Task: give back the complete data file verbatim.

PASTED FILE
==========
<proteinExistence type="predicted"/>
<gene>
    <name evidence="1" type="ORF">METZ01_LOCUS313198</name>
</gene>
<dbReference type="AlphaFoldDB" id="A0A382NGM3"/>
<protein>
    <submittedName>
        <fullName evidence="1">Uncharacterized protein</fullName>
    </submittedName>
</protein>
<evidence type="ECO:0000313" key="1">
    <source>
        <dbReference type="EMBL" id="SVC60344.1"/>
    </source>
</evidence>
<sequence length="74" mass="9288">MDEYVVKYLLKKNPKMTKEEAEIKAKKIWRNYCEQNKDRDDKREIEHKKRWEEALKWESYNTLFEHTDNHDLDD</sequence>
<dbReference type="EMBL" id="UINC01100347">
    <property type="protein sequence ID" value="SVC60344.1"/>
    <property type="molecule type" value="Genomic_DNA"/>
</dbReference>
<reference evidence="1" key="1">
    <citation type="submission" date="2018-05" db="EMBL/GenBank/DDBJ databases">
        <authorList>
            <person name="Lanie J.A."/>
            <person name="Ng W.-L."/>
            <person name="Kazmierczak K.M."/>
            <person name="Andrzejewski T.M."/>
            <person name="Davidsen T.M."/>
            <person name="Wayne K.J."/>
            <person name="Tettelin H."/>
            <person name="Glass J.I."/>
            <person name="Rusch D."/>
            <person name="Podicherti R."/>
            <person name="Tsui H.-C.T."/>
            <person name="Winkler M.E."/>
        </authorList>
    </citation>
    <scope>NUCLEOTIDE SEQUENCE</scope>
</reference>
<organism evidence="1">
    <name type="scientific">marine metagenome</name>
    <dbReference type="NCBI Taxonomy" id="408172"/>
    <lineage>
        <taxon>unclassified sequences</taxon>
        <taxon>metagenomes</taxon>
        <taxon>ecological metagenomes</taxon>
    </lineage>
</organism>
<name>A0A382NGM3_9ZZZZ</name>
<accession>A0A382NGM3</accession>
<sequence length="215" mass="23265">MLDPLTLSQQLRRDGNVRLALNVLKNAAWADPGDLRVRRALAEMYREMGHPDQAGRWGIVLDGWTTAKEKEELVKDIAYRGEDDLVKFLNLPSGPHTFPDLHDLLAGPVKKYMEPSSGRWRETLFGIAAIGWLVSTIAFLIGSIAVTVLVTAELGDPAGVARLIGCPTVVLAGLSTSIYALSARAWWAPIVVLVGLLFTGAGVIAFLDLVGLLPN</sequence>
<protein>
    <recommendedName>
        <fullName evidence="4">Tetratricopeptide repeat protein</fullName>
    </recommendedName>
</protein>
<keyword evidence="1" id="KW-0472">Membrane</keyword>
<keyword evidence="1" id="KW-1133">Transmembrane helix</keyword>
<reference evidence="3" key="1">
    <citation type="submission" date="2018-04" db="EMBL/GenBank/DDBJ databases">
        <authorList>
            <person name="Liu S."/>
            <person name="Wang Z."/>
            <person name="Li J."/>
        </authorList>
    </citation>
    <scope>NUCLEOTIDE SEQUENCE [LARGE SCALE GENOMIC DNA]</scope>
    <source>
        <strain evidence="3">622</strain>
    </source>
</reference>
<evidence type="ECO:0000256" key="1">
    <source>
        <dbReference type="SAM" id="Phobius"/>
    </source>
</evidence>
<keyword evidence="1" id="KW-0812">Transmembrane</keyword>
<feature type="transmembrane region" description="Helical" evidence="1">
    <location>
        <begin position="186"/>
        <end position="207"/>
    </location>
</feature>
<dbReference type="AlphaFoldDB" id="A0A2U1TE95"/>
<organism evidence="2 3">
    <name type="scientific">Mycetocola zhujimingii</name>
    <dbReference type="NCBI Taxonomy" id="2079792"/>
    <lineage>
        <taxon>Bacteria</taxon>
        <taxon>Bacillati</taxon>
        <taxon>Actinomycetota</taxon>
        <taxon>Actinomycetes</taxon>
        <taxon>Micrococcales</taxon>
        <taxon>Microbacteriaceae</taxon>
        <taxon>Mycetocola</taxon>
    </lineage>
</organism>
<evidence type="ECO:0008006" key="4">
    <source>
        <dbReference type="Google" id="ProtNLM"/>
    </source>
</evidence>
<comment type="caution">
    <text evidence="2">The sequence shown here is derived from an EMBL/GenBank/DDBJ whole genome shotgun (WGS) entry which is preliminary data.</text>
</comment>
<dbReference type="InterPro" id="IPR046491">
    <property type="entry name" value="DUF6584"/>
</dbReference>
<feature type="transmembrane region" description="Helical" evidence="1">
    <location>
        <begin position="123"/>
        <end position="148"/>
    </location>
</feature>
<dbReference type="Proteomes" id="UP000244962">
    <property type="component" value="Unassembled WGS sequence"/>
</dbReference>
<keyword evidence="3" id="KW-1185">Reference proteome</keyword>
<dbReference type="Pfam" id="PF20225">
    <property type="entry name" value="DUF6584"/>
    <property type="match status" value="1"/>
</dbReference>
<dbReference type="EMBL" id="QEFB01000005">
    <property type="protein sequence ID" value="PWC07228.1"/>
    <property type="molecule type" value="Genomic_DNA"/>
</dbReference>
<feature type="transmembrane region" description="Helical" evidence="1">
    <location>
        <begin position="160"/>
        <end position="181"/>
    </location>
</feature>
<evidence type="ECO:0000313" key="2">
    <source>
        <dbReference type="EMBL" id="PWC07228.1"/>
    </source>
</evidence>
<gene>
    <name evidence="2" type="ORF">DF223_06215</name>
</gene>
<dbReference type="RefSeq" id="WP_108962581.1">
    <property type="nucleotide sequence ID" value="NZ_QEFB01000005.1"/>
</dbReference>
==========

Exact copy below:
<proteinExistence type="predicted"/>
<gene>
    <name evidence="1" type="ORF">METZ01_LOCUS313198</name>
</gene>
<dbReference type="AlphaFoldDB" id="A0A382NGM3"/>
<protein>
    <submittedName>
        <fullName evidence="1">Uncharacterized protein</fullName>
    </submittedName>
</protein>
<evidence type="ECO:0000313" key="1">
    <source>
        <dbReference type="EMBL" id="SVC60344.1"/>
    </source>
</evidence>
<sequence length="74" mass="9288">MDEYVVKYLLKKNPKMTKEEAEIKAKKIWRNYCEQNKDRDDKREIEHKKRWEEALKWESYNTLFEHTDNHDLDD</sequence>
<dbReference type="EMBL" id="UINC01100347">
    <property type="protein sequence ID" value="SVC60344.1"/>
    <property type="molecule type" value="Genomic_DNA"/>
</dbReference>
<reference evidence="1" key="1">
    <citation type="submission" date="2018-05" db="EMBL/GenBank/DDBJ databases">
        <authorList>
            <person name="Lanie J.A."/>
            <person name="Ng W.-L."/>
            <person name="Kazmierczak K.M."/>
            <person name="Andrzejewski T.M."/>
            <person name="Davidsen T.M."/>
            <person name="Wayne K.J."/>
            <person name="Tettelin H."/>
            <person name="Glass J.I."/>
            <person name="Rusch D."/>
            <person name="Podicherti R."/>
            <person name="Tsui H.-C.T."/>
            <person name="Winkler M.E."/>
        </authorList>
    </citation>
    <scope>NUCLEOTIDE SEQUENCE</scope>
</reference>
<organism evidence="1">
    <name type="scientific">marine metagenome</name>
    <dbReference type="NCBI Taxonomy" id="408172"/>
    <lineage>
        <taxon>unclassified sequences</taxon>
        <taxon>metagenomes</taxon>
        <taxon>ecological metagenomes</taxon>
    </lineage>
</organism>
<name>A0A382NGM3_9ZZZZ</name>
<accession>A0A382NGM3</accession>
<sequence length="215" mass="23265">MLDPLTLSQQLRRDGNVRLALNVLKNAAWADPGDLRVRRALAEMYREMGHPDQAGRWGIVLDGWTTAKEKEELVKDIAYRGEDDLVKFLNLPSGPHTFPDLHDLLAGPVKKYMEPSSGRWRETLFGIAAIGWLVSTIAFLIGSIAVTVLVTAELGDPAGVARLIGCPTVVLAGLSTSIYALSARAWWAPIVVLVGLLFTGAGVIAFLDLVGLLPN</sequence>
<protein>
    <recommendedName>
        <fullName evidence="4">Tetratricopeptide repeat protein</fullName>
    </recommendedName>
</protein>
<keyword evidence="1" id="KW-0472">Membrane</keyword>
<keyword evidence="1" id="KW-1133">Transmembrane helix</keyword>
<reference evidence="3" key="1">
    <citation type="submission" date="2018-04" db="EMBL/GenBank/DDBJ databases">
        <authorList>
            <person name="Liu S."/>
            <person name="Wang Z."/>
            <person name="Li J."/>
        </authorList>
    </citation>
    <scope>NUCLEOTIDE SEQUENCE [LARGE SCALE GENOMIC DNA]</scope>
    <source>
        <strain evidence="3">622</strain>
    </source>
</reference>
<evidence type="ECO:0000256" key="1">
    <source>
        <dbReference type="SAM" id="Phobius"/>
    </source>
</evidence>
<keyword evidence="1" id="KW-0812">Transmembrane</keyword>
<feature type="transmembrane region" description="Helical" evidence="1">
    <location>
        <begin position="186"/>
        <end position="207"/>
    </location>
</feature>
<dbReference type="AlphaFoldDB" id="A0A2U1TE95"/>
<organism evidence="2 3">
    <name type="scientific">Mycetocola zhujimingii</name>
    <dbReference type="NCBI Taxonomy" id="2079792"/>
    <lineage>
        <taxon>Bacteria</taxon>
        <taxon>Bacillati</taxon>
        <taxon>Actinomycetota</taxon>
        <taxon>Actinomycetes</taxon>
        <taxon>Micrococcales</taxon>
        <taxon>Microbacteriaceae</taxon>
        <taxon>Mycetocola</taxon>
    </lineage>
</organism>
<evidence type="ECO:0008006" key="4">
    <source>
        <dbReference type="Google" id="ProtNLM"/>
    </source>
</evidence>
<comment type="caution">
    <text evidence="2">The sequence shown here is derived from an EMBL/GenBank/DDBJ whole genome shotgun (WGS) entry which is preliminary data.</text>
</comment>
<dbReference type="InterPro" id="IPR046491">
    <property type="entry name" value="DUF6584"/>
</dbReference>
<feature type="transmembrane region" description="Helical" evidence="1">
    <location>
        <begin position="123"/>
        <end position="148"/>
    </location>
</feature>
<dbReference type="Proteomes" id="UP000244962">
    <property type="component" value="Unassembled WGS sequence"/>
</dbReference>
<keyword evidence="3" id="KW-1185">Reference proteome</keyword>
<dbReference type="Pfam" id="PF20225">
    <property type="entry name" value="DUF6584"/>
    <property type="match status" value="1"/>
</dbReference>
<dbReference type="EMBL" id="QEFB01000005">
    <property type="protein sequence ID" value="PWC07228.1"/>
    <property type="molecule type" value="Genomic_DNA"/>
</dbReference>
<feature type="transmembrane region" description="Helical" evidence="1">
    <location>
        <begin position="160"/>
        <end position="181"/>
    </location>
</feature>
<evidence type="ECO:0000313" key="2">
    <source>
        <dbReference type="EMBL" id="PWC07228.1"/>
    </source>
</evidence>
<gene>
    <name evidence="2" type="ORF">DF223_06215</name>
</gene>
<dbReference type="RefSeq" id="WP_108962581.1">
    <property type="nucleotide sequence ID" value="NZ_QEFB01000005.1"/>
</dbReference>